It turns out that the largest power i of 2 such that 2i < n for any odd integer n is involved in many other interesting theorems and I'm very much tempted to give it a special definition but I shall refrain from doing so until I prove more of the theorems associated with it.
Theorem: If n is an odd integer and i is the largest power of 2 such that 2i < n then
2i+1 (mod n) = 2i - r for some integer r such that r = n - 2iProof: If n is an odd integer then n can be represented as n = 2i + r for some integer r such that 2i-1 < r < 2i
Since n = 2i + r then 2i = (n - r) and also since 2i+1 (mod n) = 2*2i (mod n) then 2i+1 (mod n) = 2*(n - r) (mod n)
Clearly, since 2i-1 < r < 2i then 2*(n - r) < 2*n so
2i+1 (mod n) = 2*(n - r) (mod n)= 2*(n - r) - n = ( 2*2i ) - n = ( 2*2i )- (2i + r) = 2i+2i - 2i - r = 2i - r .'.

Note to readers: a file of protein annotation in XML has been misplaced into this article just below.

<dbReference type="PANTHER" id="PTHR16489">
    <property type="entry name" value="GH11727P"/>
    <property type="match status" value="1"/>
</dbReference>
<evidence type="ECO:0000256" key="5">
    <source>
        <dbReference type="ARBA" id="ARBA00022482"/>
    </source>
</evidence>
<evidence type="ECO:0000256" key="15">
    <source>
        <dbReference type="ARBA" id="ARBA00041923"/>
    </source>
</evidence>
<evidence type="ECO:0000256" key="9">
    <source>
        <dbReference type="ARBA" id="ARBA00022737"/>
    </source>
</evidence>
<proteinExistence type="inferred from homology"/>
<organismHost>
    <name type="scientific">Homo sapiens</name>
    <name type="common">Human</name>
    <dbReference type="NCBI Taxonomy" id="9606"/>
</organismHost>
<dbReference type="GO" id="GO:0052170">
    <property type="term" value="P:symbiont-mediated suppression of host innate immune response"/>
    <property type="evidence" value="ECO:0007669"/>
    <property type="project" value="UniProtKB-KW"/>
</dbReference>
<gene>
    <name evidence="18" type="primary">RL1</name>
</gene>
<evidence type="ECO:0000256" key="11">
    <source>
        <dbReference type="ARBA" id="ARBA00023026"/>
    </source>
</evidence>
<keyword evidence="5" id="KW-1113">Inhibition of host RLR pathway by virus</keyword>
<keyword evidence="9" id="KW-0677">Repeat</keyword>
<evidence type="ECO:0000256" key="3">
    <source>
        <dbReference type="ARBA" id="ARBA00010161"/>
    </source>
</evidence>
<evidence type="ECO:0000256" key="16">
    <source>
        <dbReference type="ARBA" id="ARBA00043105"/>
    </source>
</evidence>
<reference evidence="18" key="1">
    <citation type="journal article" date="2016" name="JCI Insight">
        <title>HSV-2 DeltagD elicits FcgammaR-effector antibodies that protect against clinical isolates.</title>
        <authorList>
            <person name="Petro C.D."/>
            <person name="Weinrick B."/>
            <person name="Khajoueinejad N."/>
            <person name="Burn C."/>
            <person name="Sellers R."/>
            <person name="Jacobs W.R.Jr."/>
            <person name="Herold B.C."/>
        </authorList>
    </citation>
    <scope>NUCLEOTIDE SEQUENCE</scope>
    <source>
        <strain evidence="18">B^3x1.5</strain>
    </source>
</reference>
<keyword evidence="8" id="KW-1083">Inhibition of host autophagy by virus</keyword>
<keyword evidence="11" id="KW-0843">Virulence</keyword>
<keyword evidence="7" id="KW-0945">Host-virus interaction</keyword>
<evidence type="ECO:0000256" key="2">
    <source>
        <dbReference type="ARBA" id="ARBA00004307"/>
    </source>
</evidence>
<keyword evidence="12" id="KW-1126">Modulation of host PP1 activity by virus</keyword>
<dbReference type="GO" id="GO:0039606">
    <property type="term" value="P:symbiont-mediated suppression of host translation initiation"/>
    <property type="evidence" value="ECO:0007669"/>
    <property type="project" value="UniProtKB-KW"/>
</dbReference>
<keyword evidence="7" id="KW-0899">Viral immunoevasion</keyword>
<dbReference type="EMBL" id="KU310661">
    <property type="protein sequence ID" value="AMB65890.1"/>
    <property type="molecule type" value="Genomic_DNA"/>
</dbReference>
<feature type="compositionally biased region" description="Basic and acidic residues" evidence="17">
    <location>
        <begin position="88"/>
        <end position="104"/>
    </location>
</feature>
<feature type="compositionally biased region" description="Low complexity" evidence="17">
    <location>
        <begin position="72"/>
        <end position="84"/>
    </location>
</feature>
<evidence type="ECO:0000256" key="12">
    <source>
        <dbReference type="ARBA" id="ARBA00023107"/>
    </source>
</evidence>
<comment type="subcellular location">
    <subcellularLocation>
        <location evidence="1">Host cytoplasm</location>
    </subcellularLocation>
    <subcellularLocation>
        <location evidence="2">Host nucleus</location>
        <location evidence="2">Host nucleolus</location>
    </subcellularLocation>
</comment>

Example: Let n = 35, then the largest power i of 2 mod 35 such that 2i < 35 is i = 5 since 25 = 32 and 32 is congruent to 32 (mod 35) so no modular arithmetic is needed to compute this power.
However, for all i > 6 then 2i > 35 and so modular arithmetic will be needed to compute such powers unless of course I use the method I described here and its improved version here, which generate all powers of 2 mod n without using modular arithmetic, multiplication, or exponentiation.
If I'm only interested in the value of 26 mod 35 then by the theorem above 2i+1 mod n = 26 mod 35 = 32 - (35 - 32) = 29
This is obviously insignificant but it is still interesting because computing 2i+1 will not exceed n using this formula.